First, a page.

The Student News Site of University of North Alabama

The Flor-Ala

The Student News Site of University of North Alabama

The Flor-Ala

The Student News Site of University of North Alabama

The Flor-Ala

Sorry, there are no polls available at the moment.

L.E.O. Week presents job shadowing opportunities

Bre Goodwin

From Oct. 2 to 5, The University of North Alabama Career Center hosted L.E.O. Week, an opportunity for students to gain experience in various career fields through job shadowing. 

L.E.O. Week, which stands for “Learn, Experience and Obtain Career Competencies Through Externships,” was started last year by Natalie Morrow, who had seen other universities offer similar resources for students. 

“There’s always that push for more experiential learning opportunities for students, to help them gain more confidence in career and major choices, so it stemmed from something other people were doing,” Morrow said. “We thought, why can’t we do something similar here, to give students that on-the-ground experience?”

For this week to be possible, the Career Center had to first find employers who are willing to work with the university and students to give them the opportunity to shadow in a variety of fields. Thankfully, many employers were interested in participating, so Morrow was able to hold the first L.E.O. Week. 

“It can be intimidating to ask for a job shadowing opportunity, but what [students] don’t realize is the people that they’re shadowing with probably did the same thing, so everybody kind of gets it,” she said. “A lot of employers were just excited to be involved. A lot of our employers are alumni, so they’re always looking for opportunities to be involved with UNA.”

Because the previous fall semester was the first time L.E.O. Week was held, Morrow primarily promoted the event to freshmen and sophomores, as these students are more likely to be undecided on their majors. As the event gained more popularity, the word has spread, growing attendance throughout the university, with both undergraduate and graduate students being able to attend.

“It’s definitely something that I think will continue to grow,” she said. “I think students, when they learn about it, they seem to be into it and excited about it. The first year, we had a good amount, and this year, there’s a few more, so it’s just going to continue to get bigger.” 

This year, Dr. Rickey McCreless, the assistant director of external connections and student success, ran L.E.O. Week. 11 employers from various fields attended, giving students the opportunity to complete externships in areas they might be interested in. 

McCreless started by reaching out to the employers who previously expressed interest, and once the employers have established times that they are available for students to shadow, he creates a spreadsheet listing the time slots. Students are then able to sign up for the times they would like to meet with the employers and shadow.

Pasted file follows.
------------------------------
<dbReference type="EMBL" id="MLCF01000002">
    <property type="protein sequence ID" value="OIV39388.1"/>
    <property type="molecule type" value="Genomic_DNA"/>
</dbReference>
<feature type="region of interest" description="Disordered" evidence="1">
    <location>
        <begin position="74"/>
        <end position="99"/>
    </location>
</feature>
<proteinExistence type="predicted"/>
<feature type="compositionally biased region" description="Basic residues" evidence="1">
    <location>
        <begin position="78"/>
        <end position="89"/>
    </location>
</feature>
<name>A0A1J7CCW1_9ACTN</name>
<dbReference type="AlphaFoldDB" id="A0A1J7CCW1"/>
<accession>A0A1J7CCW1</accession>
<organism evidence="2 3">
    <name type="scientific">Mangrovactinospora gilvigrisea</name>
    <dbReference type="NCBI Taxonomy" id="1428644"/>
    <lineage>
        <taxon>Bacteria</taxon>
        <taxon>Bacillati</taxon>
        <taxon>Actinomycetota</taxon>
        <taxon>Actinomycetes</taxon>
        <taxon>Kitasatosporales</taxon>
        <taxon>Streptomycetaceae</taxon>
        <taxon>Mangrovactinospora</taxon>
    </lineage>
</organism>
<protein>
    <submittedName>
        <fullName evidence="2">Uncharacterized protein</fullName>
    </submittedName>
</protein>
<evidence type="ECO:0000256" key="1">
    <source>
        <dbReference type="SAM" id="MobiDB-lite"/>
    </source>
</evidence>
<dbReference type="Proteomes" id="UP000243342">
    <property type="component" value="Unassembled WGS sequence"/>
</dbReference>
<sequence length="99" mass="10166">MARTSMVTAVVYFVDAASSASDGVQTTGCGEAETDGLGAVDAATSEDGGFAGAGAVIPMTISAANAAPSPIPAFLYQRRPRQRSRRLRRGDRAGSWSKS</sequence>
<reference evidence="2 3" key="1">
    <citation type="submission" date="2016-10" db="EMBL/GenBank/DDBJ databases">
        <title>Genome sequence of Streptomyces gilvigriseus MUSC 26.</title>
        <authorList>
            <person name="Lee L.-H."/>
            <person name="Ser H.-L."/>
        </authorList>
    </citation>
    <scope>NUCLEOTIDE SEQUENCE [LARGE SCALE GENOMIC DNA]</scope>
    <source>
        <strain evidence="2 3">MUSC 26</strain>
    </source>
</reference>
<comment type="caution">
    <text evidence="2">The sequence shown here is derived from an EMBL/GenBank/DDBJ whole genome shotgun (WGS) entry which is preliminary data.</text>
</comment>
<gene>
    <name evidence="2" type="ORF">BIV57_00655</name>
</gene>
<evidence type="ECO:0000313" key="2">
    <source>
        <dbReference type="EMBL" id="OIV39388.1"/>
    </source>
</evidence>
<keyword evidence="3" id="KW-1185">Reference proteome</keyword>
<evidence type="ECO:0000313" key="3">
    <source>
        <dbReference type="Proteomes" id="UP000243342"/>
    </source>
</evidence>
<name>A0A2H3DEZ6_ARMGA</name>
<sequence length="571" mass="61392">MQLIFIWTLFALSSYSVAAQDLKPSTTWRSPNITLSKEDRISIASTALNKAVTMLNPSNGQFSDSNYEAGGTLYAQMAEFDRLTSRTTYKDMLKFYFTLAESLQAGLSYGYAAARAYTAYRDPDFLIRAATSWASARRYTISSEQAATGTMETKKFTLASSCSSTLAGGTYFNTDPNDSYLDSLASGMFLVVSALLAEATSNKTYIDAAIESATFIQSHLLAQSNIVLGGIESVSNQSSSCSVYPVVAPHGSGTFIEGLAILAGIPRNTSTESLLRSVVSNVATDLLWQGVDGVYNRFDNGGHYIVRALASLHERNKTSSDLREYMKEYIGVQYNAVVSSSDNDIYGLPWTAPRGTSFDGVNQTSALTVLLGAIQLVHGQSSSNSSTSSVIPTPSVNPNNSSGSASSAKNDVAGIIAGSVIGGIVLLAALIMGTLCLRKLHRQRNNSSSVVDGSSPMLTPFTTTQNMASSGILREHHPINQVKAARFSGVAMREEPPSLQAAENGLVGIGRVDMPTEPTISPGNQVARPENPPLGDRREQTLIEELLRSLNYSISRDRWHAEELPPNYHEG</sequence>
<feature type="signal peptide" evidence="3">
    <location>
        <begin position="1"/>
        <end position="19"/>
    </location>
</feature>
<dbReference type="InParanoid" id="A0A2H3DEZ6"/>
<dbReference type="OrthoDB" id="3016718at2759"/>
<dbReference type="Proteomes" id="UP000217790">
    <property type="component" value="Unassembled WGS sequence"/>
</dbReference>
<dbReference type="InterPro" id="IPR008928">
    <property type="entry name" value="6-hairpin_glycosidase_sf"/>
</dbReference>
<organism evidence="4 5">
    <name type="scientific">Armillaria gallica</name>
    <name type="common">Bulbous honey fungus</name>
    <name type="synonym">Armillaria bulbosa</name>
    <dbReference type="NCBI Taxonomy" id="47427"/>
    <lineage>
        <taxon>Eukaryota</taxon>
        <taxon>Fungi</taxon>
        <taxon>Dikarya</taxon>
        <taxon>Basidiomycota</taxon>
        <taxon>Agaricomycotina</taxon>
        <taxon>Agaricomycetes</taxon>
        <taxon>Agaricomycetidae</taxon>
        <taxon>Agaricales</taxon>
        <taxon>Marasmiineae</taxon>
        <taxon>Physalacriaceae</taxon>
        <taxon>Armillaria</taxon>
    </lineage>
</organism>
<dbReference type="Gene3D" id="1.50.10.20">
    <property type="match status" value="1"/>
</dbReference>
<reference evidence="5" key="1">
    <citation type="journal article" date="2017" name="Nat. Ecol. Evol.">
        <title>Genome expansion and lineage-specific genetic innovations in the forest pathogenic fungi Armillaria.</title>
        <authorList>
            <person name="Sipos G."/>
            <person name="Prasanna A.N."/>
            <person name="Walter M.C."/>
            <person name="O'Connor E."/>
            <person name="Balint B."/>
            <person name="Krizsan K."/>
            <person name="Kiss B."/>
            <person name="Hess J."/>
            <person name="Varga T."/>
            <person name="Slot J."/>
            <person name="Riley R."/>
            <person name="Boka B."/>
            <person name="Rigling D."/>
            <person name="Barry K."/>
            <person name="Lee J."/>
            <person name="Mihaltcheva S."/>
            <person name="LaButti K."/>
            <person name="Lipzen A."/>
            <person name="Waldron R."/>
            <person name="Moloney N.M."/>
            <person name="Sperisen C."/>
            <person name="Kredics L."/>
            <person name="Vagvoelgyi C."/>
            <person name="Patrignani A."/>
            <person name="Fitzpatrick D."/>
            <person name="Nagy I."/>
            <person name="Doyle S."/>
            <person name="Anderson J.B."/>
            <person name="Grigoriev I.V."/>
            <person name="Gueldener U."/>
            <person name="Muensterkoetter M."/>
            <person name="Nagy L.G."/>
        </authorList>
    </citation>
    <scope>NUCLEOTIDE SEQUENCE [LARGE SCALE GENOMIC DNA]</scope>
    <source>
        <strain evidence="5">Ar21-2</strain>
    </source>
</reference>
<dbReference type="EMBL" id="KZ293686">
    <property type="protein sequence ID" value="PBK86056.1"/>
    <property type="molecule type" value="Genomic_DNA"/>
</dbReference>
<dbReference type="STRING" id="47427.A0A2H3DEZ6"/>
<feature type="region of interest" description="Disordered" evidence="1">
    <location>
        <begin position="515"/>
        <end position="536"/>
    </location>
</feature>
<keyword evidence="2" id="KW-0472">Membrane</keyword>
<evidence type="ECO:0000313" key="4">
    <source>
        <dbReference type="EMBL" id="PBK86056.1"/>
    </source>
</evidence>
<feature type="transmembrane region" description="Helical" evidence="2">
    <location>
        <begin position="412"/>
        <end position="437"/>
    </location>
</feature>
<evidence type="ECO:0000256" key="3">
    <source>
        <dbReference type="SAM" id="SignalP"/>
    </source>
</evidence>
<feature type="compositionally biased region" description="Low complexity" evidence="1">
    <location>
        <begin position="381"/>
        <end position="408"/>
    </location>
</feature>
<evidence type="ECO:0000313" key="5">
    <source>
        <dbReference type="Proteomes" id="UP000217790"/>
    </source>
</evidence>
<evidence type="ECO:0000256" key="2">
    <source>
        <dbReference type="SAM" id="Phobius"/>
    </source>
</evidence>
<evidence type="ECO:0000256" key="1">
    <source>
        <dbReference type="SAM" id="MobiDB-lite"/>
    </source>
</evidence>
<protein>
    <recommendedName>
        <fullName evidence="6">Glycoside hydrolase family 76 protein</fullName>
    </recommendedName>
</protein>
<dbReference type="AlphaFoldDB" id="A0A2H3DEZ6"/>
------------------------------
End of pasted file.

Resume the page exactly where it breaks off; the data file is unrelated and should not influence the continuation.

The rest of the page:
From there, the students visit the workers and watch their daily duties, allowing the students to see what a realistic day in that career would look like and decide if that field is of interest to them. This opportunity to shadow can help students to solidify their major choices and career plans.

McCreless strongly believes in the importance of students using this opportunity to find out more about career fields, both those they plan to enter and any they may be interested in, even if it does not align with their major or career path. 

“You don’t have to shadow an employer just because it might be a field that you would work in,” McCreless said. “You can just be interested and curious. It’s really just for curiosity and exploration.”

In addition to this, students are also able to build connections with future employers, which can benefit their job search upon graduating.

“Any kind of experiential learning is important,” Morrow said. “If you are interested in finance, but you’re not really sure what that looks like, it helps to be able to get that day-to-day experience. People can tell you, ‘This is what I do at my job,’ but to actually see it, to be in the environment, can really give students a better picture of if they can see themselves in that environment long-term. It’s also just a really great opportunity. Networking is so big. You can apply for as many jobs as you want, but if you have a network connection to somebody in that job, you’ve got a better chance. Starting to build that professional network system is crucial.”

L.E.O. Week takes place around the mid-way point of each semester. Students who are interested in participating in the spring should contact the Career Center for more information.

Leave a Comment
More to Discover
About the Contributors
Kelley Peters
Kelley Peters, Managing Editor
Kelley is a junior from Tupelo, Miss. who is majoring in English literature with a minor in applied linguistics. She is currently Managing Editor for The Flor-Ala. She has loved reading for as long as she can remember, which developed her love of storytelling and the English language. Her career goal is to become an English professor at a university. She was previously a volunteer writer in the Fall of 2021, became a Staff Writer in January of 2022 and moved to being News Editor in January of 2023.
Bre Goodwin
Bre Goodwin, Former Lead Graphic Designer

Bre Goodwin is a junior majoring in Cinematic Arts & Theatre with a concentration in Acting. As a graphic designer for the Flor-Ala, she is passionate about art and the ways it can heal individuals and unite communities. She is from Leighton, Ala.

Comments (0)

All The Flor-Ala Picks Reader Picks Sort: Newest

Your email address will not be published. Required fields are marked *